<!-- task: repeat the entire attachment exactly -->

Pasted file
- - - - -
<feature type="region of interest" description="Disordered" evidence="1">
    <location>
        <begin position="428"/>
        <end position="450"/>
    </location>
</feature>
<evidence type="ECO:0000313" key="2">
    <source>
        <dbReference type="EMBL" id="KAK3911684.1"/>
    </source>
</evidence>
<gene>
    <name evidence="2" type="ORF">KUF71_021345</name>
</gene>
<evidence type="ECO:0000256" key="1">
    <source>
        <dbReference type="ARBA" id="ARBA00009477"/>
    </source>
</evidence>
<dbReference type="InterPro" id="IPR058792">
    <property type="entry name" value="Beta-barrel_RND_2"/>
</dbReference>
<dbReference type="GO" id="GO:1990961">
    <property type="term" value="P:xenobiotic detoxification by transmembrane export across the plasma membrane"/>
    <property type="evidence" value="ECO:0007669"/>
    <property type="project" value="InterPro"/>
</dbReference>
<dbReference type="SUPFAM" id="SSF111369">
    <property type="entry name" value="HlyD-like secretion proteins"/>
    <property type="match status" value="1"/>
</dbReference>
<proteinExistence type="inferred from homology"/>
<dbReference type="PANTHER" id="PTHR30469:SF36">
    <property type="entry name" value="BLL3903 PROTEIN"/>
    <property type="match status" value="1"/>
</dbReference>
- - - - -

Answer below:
<feature type="region of interest" description="Disordered" evidence="1">
    <location>
        <begin position="428"/>
        <end position="450"/>
    </location>
</feature>
<evidence type="ECO:0000313" key="2">
    <source>
        <dbReference type="EMBL" id="KAK3911684.1"/>
    </source>
</evidence>
<gene>
    <name evidence="2" type="ORF">KUF71_021345</name>
</gene>
<evidence type="ECO:0000256" key="1">
    <source>
        <dbReference type="ARBA" id="ARBA00009477"/>
    </source>
</evidence>
<dbReference type="InterPro" id="IPR058792">
    <property type="entry name" value="Beta-barrel_RND_2"/>
</dbReference>
<dbReference type="GO" id="GO:1990961">
    <property type="term" value="P:xenobiotic detoxification by transmembrane export across the plasma membrane"/>
    <property type="evidence" value="ECO:0007669"/>
    <property type="project" value="InterPro"/>
</dbReference>
<dbReference type="SUPFAM" id="SSF111369">
    <property type="entry name" value="HlyD-like secretion proteins"/>
    <property type="match status" value="1"/>
</dbReference>
<proteinExistence type="inferred from homology"/>
<dbReference type="PANTHER" id="PTHR30469:SF36">
    <property type="entry name" value="BLL3903 PROTEIN"/>
    <property type="match status" value="1"/>
</dbReference>